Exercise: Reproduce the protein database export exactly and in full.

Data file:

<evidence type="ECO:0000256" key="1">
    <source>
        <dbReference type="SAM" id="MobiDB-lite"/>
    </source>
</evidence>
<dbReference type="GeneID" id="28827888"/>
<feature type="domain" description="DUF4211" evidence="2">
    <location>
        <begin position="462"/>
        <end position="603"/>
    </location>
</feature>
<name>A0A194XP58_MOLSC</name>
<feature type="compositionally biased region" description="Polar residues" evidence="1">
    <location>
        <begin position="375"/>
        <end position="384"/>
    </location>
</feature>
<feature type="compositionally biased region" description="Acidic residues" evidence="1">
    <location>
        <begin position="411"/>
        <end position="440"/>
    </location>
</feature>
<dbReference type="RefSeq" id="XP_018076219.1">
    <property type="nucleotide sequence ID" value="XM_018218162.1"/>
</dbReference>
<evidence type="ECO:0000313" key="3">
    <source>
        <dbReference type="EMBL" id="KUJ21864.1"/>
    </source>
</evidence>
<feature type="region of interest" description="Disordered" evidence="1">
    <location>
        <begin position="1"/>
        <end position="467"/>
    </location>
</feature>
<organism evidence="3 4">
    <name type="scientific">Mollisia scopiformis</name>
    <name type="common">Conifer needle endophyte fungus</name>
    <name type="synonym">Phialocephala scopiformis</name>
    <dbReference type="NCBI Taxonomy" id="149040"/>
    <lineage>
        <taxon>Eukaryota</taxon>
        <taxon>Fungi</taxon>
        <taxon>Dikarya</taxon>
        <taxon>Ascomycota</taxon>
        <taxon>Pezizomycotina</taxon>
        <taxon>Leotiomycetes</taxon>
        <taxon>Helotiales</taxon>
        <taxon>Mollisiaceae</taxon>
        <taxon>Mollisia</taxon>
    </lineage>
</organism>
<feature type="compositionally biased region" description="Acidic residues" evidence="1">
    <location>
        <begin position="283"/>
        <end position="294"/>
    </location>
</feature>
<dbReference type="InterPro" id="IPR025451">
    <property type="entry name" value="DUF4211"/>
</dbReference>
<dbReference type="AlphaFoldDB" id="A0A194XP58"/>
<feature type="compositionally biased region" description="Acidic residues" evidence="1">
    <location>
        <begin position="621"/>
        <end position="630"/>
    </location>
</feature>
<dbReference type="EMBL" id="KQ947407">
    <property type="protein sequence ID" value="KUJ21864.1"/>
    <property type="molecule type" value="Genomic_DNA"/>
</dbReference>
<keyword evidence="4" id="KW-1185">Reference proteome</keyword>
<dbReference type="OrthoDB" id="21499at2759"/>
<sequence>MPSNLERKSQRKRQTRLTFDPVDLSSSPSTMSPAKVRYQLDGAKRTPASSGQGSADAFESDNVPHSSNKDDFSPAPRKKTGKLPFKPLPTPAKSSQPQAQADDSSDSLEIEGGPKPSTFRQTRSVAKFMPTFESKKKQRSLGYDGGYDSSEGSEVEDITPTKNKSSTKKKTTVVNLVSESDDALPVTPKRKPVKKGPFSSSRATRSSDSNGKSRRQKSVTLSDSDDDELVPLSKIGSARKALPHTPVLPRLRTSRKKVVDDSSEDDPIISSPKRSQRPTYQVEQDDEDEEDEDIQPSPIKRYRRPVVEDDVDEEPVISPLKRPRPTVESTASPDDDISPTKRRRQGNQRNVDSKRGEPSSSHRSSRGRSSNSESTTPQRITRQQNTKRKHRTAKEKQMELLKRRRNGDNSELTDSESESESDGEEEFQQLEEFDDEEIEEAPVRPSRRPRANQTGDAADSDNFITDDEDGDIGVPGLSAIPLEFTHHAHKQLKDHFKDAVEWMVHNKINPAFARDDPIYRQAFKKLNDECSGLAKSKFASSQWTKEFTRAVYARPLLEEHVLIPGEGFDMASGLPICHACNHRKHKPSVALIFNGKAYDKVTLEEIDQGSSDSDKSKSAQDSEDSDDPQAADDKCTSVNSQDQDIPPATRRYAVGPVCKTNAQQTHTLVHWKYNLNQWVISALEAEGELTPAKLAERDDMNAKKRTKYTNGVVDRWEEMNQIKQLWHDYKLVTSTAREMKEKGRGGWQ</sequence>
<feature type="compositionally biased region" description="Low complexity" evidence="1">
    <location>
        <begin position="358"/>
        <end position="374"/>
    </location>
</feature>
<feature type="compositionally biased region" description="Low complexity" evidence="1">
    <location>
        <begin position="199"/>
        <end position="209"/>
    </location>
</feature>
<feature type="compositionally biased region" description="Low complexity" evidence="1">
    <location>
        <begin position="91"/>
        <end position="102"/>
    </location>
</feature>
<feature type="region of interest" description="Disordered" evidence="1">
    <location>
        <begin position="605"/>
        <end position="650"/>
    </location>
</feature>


<evidence type="ECO:0000256" key="1">
    <source>
        <dbReference type="SAM" id="MobiDB-lite"/>
    </source>
</evidence>
<dbReference type="GeneID" id="28827888"/>
<feature type="domain" description="DUF4211" evidence="2">
    <location>
        <begin position="462"/>
        <end position="603"/>
    </location>
</feature>
<name>A0A194XP58_MOLSC</name>
<feature type="compositionally biased region" description="Polar residues" evidence="1">
    <location>
        <begin position="375"/>
        <end position="384"/>
    </location>
</feature>
<feature type="compositionally biased region" description="Acidic residues" evidence="1">
    <location>
        <begin position="411"/>
        <end position="440"/>
    </location>
</feature>
<dbReference type="RefSeq" id="XP_018076219.1">
    <property type="nucleotide sequence ID" value="XM_018218162.1"/>
</dbReference>
<evidence type="ECO:0000313" key="3">
    <source>
        <dbReference type="EMBL" id="KUJ21864.1"/>
    </source>
</evidence>
<feature type="region of interest" description="Disordered" evidence="1">
    <location>
        <begin position="1"/>
        <end position="467"/>
    </location>
</feature>
<organism evidence="3 4">
    <name type="scientific">Mollisia scopiformis</name>
    <name type="common">Conifer needle endophyte fungus</name>
    <name type="synonym">Phialocephala scopiformis</name>
    <dbReference type="NCBI Taxonomy" id="149040"/>
    <lineage>
        <taxon>Eukaryota</taxon>
        <taxon>Fungi</taxon>
        <taxon>Dikarya</taxon>
        <taxon>Ascomycota</taxon>
        <taxon>Pezizomycotina</taxon>
        <taxon>Leotiomycetes</taxon>
        <taxon>Helotiales</taxon>
        <taxon>Mollisiaceae</taxon>
        <taxon>Mollisia</taxon>
    </lineage>
</organism>
<feature type="compositionally biased region" description="Acidic residues" evidence="1">
    <location>
        <begin position="283"/>
        <end position="294"/>
    </location>
</feature>
<dbReference type="InterPro" id="IPR025451">
    <property type="entry name" value="DUF4211"/>
</dbReference>
<dbReference type="AlphaFoldDB" id="A0A194XP58"/>
<feature type="compositionally biased region" description="Acidic residues" evidence="1">
    <location>
        <begin position="621"/>
        <end position="630"/>
    </location>
</feature>
<dbReference type="EMBL" id="KQ947407">
    <property type="protein sequence ID" value="KUJ21864.1"/>
    <property type="molecule type" value="Genomic_DNA"/>
</dbReference>
<keyword evidence="4" id="KW-1185">Reference proteome</keyword>
<dbReference type="OrthoDB" id="21499at2759"/>
<sequence>MPSNLERKSQRKRQTRLTFDPVDLSSSPSTMSPAKVRYQLDGAKRTPASSGQGSADAFESDNVPHSSNKDDFSPAPRKKTGKLPFKPLPTPAKSSQPQAQADDSSDSLEIEGGPKPSTFRQTRSVAKFMPTFESKKKQRSLGYDGGYDSSEGSEVEDITPTKNKSSTKKKTTVVNLVSESDDALPVTPKRKPVKKGPFSSSRATRSSDSNGKSRRQKSVTLSDSDDDELVPLSKIGSARKALPHTPVLPRLRTSRKKVVDDSSEDDPIISSPKRSQRPTYQVEQDDEDEEDEDIQPSPIKRYRRPVVEDDVDEEPVISPLKRPRPTVESTASPDDDISPTKRRRQGNQRNVDSKRGEPSSSHRSSRGRSSNSESTTPQRITRQQNTKRKHRTAKEKQMELLKRRRNGDNSELTDSESESESDGEEEFQQLEEFDDEEIEEAPVRPSRRPRANQTGDAADSDNFITDDEDGDIGVPGLSAIPLEFTHHAHKQLKDHFKDAVEWMVHNKINPAFARDDPIYRQAFKKLNDECSGLAKSKFASSQWTKEFTRAVYARPLLEEHVLIPGEGFDMASGLPICHACNHRKHKPSVALIFNGKAYDKVTLEEIDQGSSDSDKSKSAQDSEDSDDPQAADDKCTSVNSQDQDIPPATRRYAVGPVCKTNAQQTHTLVHWKYNLNQWVISALEAEGELTPAKLAERDDMNAKKRTKYTNGVVDRWEEMNQIKQLWHDYKLVTSTAREMKEKGRGGWQ</sequence>
<feature type="compositionally biased region" description="Low complexity" evidence="1">
    <location>
        <begin position="358"/>
        <end position="374"/>
    </location>
</feature>
<feature type="compositionally biased region" description="Low complexity" evidence="1">
    <location>
        <begin position="199"/>
        <end position="209"/>
    </location>
</feature>
<feature type="compositionally biased region" description="Low complexity" evidence="1">
    <location>
        <begin position="91"/>
        <end position="102"/>
    </location>
</feature>
<feature type="region of interest" description="Disordered" evidence="1">
    <location>
        <begin position="605"/>
        <end position="650"/>
    </location>
</feature>